“My friend left the bar running, scared, crying. She called me immediately to tell me what had happened. As she spoke … I remembered the information I had because I was programing Clique 180,” explains Mr. Leal. “So, I read about violence to her, explaining that she was a victim of a crime under Brazilian law. Then, using the app, I found the most appropriate kind of service among the Network of Specialized Services of Assistance to Women and located the closest police station specialized in assisting women. Finally, we went there to register a police report.”
Ideojane Melo Conceição, educator and activist of the Women’s Collective of Feira de Santana, a women's rights organization in the state of Bahia, northeastern Brazil, is in daily contact with women who don’t realize they are experiencing violence in personal relationships, at work or on public transport.
“There are many types of violence that affect different women in different ways,” she says. “It is very important that the app clarifies this, through simple words with lots of examples.”
Maria do Carmo Bittencourt, coordinator of the State Reference Centre for Women in Porto Alegre, capital of the state of Rio Grande do Sul, in southern Brazil, explains that many women choose not to seek services for women survivors of violence in their own city, especially in small towns, because they feel embarrassed to be entering the site.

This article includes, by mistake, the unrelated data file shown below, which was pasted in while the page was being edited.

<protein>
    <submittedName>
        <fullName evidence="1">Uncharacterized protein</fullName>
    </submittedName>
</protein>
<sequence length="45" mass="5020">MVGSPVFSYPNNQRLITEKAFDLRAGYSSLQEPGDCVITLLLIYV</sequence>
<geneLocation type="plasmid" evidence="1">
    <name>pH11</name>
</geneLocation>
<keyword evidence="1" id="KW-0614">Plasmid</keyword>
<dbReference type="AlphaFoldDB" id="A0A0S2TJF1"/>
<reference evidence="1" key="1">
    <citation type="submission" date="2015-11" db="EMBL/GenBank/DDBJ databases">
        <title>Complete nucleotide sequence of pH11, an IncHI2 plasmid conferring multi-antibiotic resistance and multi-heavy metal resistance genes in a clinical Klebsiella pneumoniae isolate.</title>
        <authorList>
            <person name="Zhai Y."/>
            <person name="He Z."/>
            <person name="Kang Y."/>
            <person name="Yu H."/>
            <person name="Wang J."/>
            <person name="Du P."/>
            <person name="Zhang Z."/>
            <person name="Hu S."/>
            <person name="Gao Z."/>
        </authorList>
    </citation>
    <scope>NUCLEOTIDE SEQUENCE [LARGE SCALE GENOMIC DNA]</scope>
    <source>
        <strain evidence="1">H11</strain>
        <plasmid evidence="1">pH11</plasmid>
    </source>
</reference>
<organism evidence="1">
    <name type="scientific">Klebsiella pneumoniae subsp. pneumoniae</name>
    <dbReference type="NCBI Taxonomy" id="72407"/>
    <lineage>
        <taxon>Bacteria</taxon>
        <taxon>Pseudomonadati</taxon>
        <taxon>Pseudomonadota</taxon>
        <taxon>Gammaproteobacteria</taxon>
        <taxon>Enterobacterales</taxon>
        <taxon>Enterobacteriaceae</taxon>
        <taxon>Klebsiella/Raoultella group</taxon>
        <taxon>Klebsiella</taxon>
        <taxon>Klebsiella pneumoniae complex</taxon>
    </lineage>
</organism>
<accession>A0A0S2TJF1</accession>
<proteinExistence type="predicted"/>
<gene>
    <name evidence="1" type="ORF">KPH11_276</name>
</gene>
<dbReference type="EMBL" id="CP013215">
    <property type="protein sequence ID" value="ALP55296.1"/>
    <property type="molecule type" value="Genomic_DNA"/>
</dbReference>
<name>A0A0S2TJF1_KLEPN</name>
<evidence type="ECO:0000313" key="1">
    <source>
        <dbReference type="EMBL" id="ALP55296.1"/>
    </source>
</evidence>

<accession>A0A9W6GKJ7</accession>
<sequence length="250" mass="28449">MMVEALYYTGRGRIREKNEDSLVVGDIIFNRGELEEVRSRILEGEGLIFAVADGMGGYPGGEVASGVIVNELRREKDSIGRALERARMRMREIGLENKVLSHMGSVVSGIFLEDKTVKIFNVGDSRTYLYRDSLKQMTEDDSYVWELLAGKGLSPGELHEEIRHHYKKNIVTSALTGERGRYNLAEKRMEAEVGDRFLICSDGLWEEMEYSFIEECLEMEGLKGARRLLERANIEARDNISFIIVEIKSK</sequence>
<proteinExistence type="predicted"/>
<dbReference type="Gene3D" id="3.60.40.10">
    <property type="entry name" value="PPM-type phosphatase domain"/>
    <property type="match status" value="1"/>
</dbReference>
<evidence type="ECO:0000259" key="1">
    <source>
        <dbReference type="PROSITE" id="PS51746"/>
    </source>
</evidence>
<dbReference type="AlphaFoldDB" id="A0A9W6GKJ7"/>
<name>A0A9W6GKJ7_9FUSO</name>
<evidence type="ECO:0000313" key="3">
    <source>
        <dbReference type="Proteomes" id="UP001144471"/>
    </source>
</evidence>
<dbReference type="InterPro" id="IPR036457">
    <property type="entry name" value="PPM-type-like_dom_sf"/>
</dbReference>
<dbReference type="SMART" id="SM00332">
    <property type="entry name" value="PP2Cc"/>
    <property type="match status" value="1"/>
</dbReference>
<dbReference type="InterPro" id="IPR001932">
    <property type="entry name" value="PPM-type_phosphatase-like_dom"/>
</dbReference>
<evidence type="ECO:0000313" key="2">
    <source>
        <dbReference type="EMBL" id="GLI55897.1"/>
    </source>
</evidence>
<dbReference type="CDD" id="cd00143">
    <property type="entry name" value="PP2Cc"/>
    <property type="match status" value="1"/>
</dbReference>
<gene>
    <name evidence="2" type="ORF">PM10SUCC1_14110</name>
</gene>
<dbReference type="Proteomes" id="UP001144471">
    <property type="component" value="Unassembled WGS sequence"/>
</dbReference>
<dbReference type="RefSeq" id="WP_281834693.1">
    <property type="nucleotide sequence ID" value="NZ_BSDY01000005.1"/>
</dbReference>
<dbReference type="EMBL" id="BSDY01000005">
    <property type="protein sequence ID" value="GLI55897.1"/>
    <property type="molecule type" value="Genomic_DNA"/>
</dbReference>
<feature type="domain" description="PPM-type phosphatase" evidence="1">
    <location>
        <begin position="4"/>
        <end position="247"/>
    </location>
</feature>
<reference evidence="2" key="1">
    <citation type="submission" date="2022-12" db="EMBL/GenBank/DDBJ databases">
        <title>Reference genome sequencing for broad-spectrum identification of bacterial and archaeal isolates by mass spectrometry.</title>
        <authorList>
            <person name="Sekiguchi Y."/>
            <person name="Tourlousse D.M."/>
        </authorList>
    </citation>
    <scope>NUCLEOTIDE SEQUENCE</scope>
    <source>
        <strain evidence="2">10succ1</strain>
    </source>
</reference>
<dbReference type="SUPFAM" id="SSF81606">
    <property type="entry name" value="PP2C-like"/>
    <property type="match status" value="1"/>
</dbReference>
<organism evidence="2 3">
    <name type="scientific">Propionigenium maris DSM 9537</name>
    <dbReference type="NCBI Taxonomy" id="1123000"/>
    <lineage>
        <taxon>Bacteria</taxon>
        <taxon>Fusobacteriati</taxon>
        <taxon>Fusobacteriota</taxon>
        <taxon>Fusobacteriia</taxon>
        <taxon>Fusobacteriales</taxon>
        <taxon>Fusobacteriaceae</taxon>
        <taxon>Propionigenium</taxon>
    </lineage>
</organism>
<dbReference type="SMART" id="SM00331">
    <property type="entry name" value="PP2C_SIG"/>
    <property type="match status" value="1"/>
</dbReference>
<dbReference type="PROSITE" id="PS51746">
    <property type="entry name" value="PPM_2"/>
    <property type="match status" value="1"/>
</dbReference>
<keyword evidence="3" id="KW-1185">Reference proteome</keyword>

“Because the application has registered services across the country, these women may also find other locations outside of their cities to ask for help or make a complaint,” she says.
In addition to developing the app, UN Women has also been researching how mobile technologies can be used to prevent and respond to violence against women and girls. A Global Mapping project with Microsoft is underway on women’s access to and use of mobiles phones to prevent, document and respond to violence in public spaces – in the cities of Rio de Janeiro, New Delhi and Marrakech. The results of this research will be released later this year.
“It is essential that information that can save the lives of women reaches everyone, everywhere,” says Nadine Gasman, Representative of UN Women Brazil. “We are proud to be able to offer this tool that will help women recognize the situations of violence they experience and access public services to break this vicious cycle of patriarchal domination.”
 Departamento Intersindical de Estatística e Estudos Socioeconômicos (Dieese), Anuário das Mulheres Brasileiras, 2011. Disponível em: http://www.dieese.org.br/anuario/anuarioMulheresBrasileiras2011.pdf
 Fórum Brasileiro de Segurança Pública, Anuário Brasileiro de Segurança Pública, 2013. Disponível em: http://www2.forumseguranca.org.br/novo/produtos/anuario-brasileiro-de-seguranca-publica/7a-edicao
 Centro Brasileiro de Estudos Latino-Americanos e Faculdade Latino-Americana de Ciências Sociais, Mapa da Violência, 2012. Disponível em: http://www.mapadaviolencia.org.br/index.php (acessada em 11 de setembro de 2013).